Noah D. Guynn
- Associate Professor
- University of California, Davis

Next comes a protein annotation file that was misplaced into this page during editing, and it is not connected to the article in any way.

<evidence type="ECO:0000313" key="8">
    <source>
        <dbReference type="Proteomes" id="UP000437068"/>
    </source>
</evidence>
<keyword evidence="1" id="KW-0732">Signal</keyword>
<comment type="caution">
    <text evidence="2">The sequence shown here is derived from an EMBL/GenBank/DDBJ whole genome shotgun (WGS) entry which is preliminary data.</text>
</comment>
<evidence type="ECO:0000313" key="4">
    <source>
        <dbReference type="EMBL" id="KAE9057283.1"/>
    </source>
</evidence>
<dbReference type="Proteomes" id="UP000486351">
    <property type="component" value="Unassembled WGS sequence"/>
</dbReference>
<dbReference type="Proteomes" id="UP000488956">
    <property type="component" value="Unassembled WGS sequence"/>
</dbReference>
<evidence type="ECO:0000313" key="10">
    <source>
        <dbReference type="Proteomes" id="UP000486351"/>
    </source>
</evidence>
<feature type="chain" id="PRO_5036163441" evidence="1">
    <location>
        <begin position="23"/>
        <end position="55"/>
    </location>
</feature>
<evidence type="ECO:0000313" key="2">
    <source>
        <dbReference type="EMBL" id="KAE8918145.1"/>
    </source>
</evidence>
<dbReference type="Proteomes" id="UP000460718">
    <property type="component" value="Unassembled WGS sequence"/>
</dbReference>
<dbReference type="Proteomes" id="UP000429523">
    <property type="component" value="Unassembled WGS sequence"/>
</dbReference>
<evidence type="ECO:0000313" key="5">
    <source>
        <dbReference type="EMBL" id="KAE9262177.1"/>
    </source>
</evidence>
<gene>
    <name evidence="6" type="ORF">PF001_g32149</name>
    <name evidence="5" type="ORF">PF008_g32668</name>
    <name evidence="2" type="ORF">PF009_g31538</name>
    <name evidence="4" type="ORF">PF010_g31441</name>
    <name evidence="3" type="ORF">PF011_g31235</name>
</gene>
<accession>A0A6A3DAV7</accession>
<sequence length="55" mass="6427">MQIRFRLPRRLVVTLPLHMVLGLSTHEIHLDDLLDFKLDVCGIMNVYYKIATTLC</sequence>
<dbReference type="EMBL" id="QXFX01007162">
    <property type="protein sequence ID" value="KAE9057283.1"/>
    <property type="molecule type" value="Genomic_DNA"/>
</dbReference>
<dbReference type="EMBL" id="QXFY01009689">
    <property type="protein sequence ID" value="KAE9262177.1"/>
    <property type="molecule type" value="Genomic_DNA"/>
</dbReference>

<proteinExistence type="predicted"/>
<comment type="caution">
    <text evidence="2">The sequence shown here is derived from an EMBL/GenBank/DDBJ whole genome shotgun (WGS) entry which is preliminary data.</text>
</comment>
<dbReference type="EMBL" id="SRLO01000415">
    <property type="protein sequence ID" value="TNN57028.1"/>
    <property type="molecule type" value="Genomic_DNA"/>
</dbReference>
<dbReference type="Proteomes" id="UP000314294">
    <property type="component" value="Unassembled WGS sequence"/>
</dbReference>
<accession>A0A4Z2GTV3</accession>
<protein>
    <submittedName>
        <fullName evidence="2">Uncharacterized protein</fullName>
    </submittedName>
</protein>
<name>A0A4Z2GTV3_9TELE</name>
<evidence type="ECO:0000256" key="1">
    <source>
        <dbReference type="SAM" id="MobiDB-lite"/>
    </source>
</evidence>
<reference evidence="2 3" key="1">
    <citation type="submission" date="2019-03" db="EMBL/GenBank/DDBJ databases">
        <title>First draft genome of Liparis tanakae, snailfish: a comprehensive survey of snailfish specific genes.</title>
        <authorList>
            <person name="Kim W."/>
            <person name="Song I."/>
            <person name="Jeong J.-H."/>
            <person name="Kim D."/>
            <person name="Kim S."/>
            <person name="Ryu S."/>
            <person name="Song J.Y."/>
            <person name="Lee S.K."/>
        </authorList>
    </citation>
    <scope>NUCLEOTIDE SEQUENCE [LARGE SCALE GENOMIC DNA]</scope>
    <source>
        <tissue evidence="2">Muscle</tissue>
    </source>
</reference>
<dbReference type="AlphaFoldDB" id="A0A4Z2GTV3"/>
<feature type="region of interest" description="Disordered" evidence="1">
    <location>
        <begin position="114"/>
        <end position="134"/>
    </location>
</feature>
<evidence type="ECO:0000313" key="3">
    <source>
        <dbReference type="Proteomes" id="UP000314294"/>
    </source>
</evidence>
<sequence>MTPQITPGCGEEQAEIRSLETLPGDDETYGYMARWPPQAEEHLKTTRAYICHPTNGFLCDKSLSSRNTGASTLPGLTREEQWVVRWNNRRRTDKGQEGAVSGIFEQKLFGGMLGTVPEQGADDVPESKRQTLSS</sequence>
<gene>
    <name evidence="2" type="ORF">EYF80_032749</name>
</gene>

This project deploys the methods of cultural studies and critical theory to reassess the social significance of medieval French farce. Inspired by work on the experimental, dialogical nature of medieval drama and by cultural theories that locate resistance in normative forms of popular culture, the project argues that farce’s superficial predictability and conformity belie the complexities of its performance practices and modes of reception. It focuses attention on overlooked and occluded social content, claiming, first, that vulgar, clichéd, seemingly gratuitous jokes conceal probing, multifaceted perspectives on ethics, religion, politics, and economics; and, second, that this concealed content is obscured precisely because it entails individual and collective risks of various kinds.